BOX 2.1 Knockout and Knockin Technology

In order to study the relationship between proteins and gene function, scientists now can prevent the manufacturing of a protein by a specific gene. By disabling a gene from a test organism, and then producing descendants that contain two copies of the disabled gene, it is possible to observe the descendants’ development in the absence of a particular protein. This practice, referred to as knockout technology, is an attempt to shut down or turn off a particular gene. Thus far, the mouse has been the mammal in which knockout technology has been most generally applied (University of Guelph, 2001). In essence, a “knockout” organism (e.g., the mouse) is created when an embryo cell (an embryonic stem cell—or ESC—which is a cell that has yet to divide into different tissue cells; NRC, 2002b) is genetically engineered, and then inserted into a developing embryo. The embryo then is inserted surgically into the womb of a host (e.g., a female mouse). Once the embryo has matured, a portion of its stem cells will produce egg and sperm with the knocked-out gene.

A gene also can be altered in function, in contrast to being deleted. When a gene is altered but not shut down, a “targeted mutation” effect is created. This practice is referred to as knockin technology, whereby a life form has an altered gene “knocked” into it (MGD, 2002).

Gene knockout/knockin technology is well established as an experimental tool in mice due to the availability of ES cell lines. The principleis to take advantage of a rather rare event that occurs after introduction of DNA into cells—homologous recombination between identical sequences in the genome and the transfecting DNA (Bronson and Smithies, 1994). In the most common protocol, a selectable marker (such as the neomycin resistance gene) is inserted within a piece of DNA corresponding to a portion of a gene of interest. After transfection of cells by this construct and selection for the marker (by growth in a medium containing the neomycin-related antibiotic G418, in this example), the selected cells are screened to identify the small fraction that has one copy of the gene of interest disrupted by the marker. Progeny animals derived from the cells will be heterozygous for the “knocked-out” or “knocked-in” gene; breeding to obtain homozygous animals is straightforward. Because the process is so inefficient, very large numbers of transfected cells must be screened, making the use of cultured cells essential, since it would be impracticable to screen large numbers of progeny from microinjected eggs. The galactosyl transferase-knockout pigs discussed above were generated from cultured fetal fibroblasts manipulated in this way. Nuclei from these cells then were transferred into oocytes as described in the next section.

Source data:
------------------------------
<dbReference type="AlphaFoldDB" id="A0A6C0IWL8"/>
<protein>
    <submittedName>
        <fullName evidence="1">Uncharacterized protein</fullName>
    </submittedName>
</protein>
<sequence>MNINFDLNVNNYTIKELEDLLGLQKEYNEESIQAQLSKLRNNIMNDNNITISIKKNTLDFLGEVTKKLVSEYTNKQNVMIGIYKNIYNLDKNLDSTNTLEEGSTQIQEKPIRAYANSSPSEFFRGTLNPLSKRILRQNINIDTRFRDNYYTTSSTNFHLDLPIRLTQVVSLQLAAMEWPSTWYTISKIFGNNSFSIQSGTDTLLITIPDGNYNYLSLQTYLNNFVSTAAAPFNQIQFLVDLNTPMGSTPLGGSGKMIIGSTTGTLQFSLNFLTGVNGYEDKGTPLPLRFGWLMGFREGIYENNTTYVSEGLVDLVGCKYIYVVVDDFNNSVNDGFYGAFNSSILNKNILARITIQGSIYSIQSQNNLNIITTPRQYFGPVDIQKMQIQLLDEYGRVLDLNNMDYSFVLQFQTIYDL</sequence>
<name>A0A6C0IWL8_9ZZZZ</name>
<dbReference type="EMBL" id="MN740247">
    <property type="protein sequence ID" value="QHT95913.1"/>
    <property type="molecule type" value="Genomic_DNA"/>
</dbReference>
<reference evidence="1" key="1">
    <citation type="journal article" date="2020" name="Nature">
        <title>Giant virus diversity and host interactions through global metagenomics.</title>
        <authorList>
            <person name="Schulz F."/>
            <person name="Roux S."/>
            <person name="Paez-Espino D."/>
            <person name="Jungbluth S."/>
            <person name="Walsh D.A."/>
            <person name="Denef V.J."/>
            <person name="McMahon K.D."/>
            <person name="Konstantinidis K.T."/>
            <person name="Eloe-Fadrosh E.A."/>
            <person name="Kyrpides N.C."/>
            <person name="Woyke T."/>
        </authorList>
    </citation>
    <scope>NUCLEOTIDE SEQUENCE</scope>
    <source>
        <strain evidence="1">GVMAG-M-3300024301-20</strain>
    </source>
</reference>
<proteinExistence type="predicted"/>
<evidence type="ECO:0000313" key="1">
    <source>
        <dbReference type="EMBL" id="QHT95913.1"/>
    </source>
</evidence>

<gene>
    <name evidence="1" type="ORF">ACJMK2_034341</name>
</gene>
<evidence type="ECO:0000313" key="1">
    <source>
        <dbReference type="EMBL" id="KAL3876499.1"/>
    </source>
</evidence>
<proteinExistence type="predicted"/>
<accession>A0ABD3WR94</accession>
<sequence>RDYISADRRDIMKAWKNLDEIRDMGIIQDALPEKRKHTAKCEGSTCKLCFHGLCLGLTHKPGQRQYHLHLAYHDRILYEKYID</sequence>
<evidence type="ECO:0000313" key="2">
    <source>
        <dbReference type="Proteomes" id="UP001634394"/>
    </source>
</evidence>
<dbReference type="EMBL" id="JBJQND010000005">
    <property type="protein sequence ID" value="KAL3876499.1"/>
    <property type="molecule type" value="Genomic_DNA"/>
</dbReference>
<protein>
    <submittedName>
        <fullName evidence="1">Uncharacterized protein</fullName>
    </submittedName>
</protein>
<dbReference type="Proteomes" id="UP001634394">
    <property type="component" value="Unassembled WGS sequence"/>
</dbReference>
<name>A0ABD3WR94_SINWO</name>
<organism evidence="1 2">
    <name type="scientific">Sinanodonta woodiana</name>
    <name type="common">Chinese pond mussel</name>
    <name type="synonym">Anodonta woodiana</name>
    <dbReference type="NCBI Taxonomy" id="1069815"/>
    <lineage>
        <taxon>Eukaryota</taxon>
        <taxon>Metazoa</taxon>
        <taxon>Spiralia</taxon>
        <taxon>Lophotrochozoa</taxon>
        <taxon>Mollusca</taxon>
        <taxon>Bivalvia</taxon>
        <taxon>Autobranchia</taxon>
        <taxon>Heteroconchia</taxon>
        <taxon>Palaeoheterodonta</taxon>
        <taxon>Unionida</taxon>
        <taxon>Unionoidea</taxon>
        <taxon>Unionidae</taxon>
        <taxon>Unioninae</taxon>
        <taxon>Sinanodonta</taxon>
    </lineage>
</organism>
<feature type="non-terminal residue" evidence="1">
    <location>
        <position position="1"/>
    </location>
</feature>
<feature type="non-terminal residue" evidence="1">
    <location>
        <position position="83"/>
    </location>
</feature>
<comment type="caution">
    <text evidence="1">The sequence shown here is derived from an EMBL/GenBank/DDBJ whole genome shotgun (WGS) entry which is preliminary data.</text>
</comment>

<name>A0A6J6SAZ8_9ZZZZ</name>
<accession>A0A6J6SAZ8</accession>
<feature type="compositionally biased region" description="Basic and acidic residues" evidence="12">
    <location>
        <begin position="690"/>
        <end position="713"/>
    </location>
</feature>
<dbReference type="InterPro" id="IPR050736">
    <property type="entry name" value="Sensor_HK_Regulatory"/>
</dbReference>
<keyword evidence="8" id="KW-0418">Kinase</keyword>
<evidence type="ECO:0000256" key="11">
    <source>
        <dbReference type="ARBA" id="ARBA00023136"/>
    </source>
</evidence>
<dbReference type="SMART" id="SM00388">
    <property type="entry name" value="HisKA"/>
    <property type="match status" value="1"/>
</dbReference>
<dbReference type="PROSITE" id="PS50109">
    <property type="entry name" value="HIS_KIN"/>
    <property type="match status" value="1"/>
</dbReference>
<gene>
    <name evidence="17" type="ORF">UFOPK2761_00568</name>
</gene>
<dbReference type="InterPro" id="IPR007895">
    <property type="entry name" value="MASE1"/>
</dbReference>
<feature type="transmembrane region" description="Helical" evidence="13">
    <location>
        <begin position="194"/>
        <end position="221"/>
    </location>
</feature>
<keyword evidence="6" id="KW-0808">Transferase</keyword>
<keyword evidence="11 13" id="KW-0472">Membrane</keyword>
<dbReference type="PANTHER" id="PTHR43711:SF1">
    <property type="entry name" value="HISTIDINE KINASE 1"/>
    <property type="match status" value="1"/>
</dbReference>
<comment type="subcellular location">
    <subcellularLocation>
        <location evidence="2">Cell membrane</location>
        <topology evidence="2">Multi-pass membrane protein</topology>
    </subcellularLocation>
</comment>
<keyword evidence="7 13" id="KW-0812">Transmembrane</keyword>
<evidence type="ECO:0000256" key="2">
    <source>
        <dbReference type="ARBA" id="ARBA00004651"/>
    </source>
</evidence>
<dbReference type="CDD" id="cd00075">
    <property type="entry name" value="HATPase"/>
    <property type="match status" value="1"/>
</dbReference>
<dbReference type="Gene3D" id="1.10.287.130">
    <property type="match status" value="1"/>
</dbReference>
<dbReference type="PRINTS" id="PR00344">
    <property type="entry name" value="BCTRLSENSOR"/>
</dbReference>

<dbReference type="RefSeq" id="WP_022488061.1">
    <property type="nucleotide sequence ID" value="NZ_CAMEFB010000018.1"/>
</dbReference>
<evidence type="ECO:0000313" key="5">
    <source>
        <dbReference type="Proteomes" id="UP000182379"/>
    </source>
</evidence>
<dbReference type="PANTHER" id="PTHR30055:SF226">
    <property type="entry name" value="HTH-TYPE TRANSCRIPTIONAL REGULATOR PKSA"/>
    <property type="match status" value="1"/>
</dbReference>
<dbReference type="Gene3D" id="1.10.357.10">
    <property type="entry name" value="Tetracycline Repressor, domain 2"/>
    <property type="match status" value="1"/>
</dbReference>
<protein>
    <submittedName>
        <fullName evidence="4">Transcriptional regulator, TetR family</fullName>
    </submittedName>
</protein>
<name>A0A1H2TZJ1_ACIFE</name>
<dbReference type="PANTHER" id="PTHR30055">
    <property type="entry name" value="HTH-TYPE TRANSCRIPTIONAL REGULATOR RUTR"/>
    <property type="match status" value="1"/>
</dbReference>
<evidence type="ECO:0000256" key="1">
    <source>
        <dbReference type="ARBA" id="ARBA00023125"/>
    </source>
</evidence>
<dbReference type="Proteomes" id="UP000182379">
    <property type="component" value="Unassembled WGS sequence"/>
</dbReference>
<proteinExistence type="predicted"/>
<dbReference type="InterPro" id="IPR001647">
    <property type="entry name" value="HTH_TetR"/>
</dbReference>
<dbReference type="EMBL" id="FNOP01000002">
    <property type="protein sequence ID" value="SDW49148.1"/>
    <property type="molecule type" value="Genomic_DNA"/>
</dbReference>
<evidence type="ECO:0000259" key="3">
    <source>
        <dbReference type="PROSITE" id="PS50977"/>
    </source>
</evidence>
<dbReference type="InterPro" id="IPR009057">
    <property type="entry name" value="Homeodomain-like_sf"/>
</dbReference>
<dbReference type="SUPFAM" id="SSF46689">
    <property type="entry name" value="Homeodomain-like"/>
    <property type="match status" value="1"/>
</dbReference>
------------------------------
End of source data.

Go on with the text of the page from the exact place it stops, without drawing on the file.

The National Academies | 500 Fifth St. N.W. | Washington, D.C. 20001
Copyright © National Academy of Sciences. All rights reserved.
Terms of Use and Privacy Statement